The Shan of Burma: memoirs of a Shan exile
CHAO TZANG YAWNGHWE
The Shan of Burma: memoirs of a Shan exile
Singapore: Institute of Southeast Asian Studies, 2010. 2nd reprint
277 pp. ISBN: 978-981-230-396-7; pb S$49.90/US$39.90
Reviewed by Robert H. Taylor
City University of Hong Kong
The reissue of Chao Tzang Yawnghwe’s 1987 book The Shan of Burma: memoirs of a Shan exile in 2010 is timely as it provides an opportunity to look at the issues it originally raised in the altered circumstances of Myanmar following the political upheaval of 1988. Like my own volume on the history of the state in Burma published in the same year as The Shan in Burma, neither he nor I foretold or perhaps even expected the momentous events which would bring down the socialist regime in Yangon against which he had rebelled in the 1960s and 1970s. This reissue is unchanged from the earlier edition other than for the addition of a brief Foreword by the authority on the ethnic insurgency in Myanmar, Martin Smith, and a note in memoriam of his late brother by the Shan nationalist exiled politician Harn Yawnghwe. Both underscore what a delight Chao Tzang was and how he is deeply missed following his untimely death in 2004.
The book is essentially divided into three parts, covering a biography of the author from his birth in 1939 as the son of the Sawbwa of Yawnghwe, a version of the history of the Shan States in their relation with the monarchical, colonial and independent regimes which have governed most of what we now consider to be Myanmar for several centuries, followed by a lengthy 'who was whom' in Myanmar and Shan politics and administration during the past two hundred years. Three brief appendices on pre-independence agreements, proposals on terminating the opium trade in the Shan State, and information on the film the Opium Warlords are also attached.
From 1963 until 1976, when he went into exile in Thailand and eventually Canada, Chao Tzang, also known as Eugene amongst other names, was a leader of the Shan military rebellion against the central government, ruled by the Revolutionary Council and then the Burma Socialist Programme Party, both the inspiration of General Ne Win. Chao Tzang’s political interests obviously commenced before then but the 1962 coup, which led to the death of his younger brother by gun fire, and his father subsequently in prison, doubtless convinced him that normal politics would provide no answer to the interests of those who spoke for Shan nationalism and their desire for the Shan state to be essentially autonomous within a very loosely federated state. His personal account of the factionalism, mercenary behaviour, and international intrigues which dogged not only the Shan rebellion against Yangon, but also those of other ethnic minorities, is the richest and most valuable part of the volume. Its use as an historical document is therefore assured.
The author often criticises foreign scholars (not yet this author whose work was still in an adumbral phase when he wrote) for not seeing the history of Burmese-Shan relations though the lenses of a Shan nationalist. They in turn, could criticise him for misinterpreting or distorting the nature of that relationship, as well as the relationship between the colonial government and the Shan sawbwas and other indigenous political leadership who the British found willing instruments through which to govern. For example, he asserts repeatedly that the essence, indeed, almost the totality of the relationship between the Shan sawbwas and the Burmese kings, was one of military conflict. This flies in the face of the complex relationships to which other historians have drawn attention. While conflict occurred, it was far from the leitmotiv of the relationship.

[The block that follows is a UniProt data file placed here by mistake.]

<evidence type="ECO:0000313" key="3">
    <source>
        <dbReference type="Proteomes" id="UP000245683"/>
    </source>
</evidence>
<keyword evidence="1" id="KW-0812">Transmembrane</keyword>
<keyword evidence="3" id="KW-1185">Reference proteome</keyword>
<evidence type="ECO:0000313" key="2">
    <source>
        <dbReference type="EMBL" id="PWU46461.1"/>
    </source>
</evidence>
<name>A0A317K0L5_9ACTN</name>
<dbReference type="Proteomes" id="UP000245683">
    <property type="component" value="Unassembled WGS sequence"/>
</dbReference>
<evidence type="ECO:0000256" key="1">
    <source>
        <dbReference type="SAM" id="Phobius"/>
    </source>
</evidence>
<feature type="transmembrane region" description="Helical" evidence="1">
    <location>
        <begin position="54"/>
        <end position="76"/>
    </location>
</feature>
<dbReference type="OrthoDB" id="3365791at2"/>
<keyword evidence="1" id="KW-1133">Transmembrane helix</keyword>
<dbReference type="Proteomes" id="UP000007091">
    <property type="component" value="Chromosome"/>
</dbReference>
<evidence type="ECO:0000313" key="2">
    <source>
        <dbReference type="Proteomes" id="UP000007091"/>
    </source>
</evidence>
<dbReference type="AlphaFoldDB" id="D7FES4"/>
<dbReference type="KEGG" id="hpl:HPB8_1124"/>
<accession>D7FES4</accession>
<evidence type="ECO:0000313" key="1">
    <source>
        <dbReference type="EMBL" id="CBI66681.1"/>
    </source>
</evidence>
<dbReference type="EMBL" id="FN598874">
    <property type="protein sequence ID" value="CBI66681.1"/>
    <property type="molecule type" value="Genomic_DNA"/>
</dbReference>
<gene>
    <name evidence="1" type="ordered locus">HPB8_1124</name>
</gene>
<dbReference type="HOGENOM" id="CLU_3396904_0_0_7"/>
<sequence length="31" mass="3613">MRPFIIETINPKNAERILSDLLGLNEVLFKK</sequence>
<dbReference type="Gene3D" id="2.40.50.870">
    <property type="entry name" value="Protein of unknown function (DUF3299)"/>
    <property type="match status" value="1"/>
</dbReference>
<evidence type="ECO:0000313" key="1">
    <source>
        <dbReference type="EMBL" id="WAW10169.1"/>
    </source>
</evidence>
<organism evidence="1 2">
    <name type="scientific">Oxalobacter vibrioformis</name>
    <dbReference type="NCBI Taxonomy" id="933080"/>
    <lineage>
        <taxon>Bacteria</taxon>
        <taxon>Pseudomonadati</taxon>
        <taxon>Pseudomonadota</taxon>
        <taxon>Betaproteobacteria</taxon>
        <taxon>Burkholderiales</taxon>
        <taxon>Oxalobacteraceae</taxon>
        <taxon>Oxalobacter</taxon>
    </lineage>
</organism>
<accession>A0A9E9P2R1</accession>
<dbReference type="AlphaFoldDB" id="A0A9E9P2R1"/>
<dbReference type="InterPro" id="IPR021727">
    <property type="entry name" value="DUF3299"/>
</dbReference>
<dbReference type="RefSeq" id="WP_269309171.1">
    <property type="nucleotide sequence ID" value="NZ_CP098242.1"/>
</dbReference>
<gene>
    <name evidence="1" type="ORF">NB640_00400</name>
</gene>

Historians would take issue with Chao Tzang’s use of the term ‘treaty’ to describe the legal relationship between the sawbwas and the British administration. The agreements which the British reached when they confirmed the rule of the cooperating sawbwas was a sanad, not a treaty. A sanad has no status in international law and was an artefact of British rule in India, from where the term was borrowed for use in British Burma. The last minute efforts by the sawbwas in the 1930s to have their status recognised as parallel to the sultans of Malaya and thus an assured role in the constitutional evolution of British Burma was repeatedly rebuffed by the lawyers of the India, and then the Burma, Office in London.
The nationalist intent of the author, and his inability to appreciate why the central government of General Ne Win or anyone else could never accept the plans of Shan nationalists, republican or pro-sawbwa, to implement their federal schemes is underscored by his statement that national army would be “subordinate to the state governments”. No federal state in the world has such a scheme and a country with the political history of Myanmar would never, regardless who governed, accept such an arrangement. Nearly a quarter century after The Shan of Burma was first published, Myanmar has a new, army sponsored, constitution which provides for an elected legislature in the Shan State with very limited powers. Furthermore, the Shan State has been sub-divided with autonomous zones created for the Wa, Kokang, Danu, Palaung, and Pa-O and the former sawbwas’ state subsumed. The factionalism that he so thoroughly describes has now become part of the official structure of the state, and the ambitions of Shan nationalists doubly frustrated. This book should be read as a reminder of how things were lost.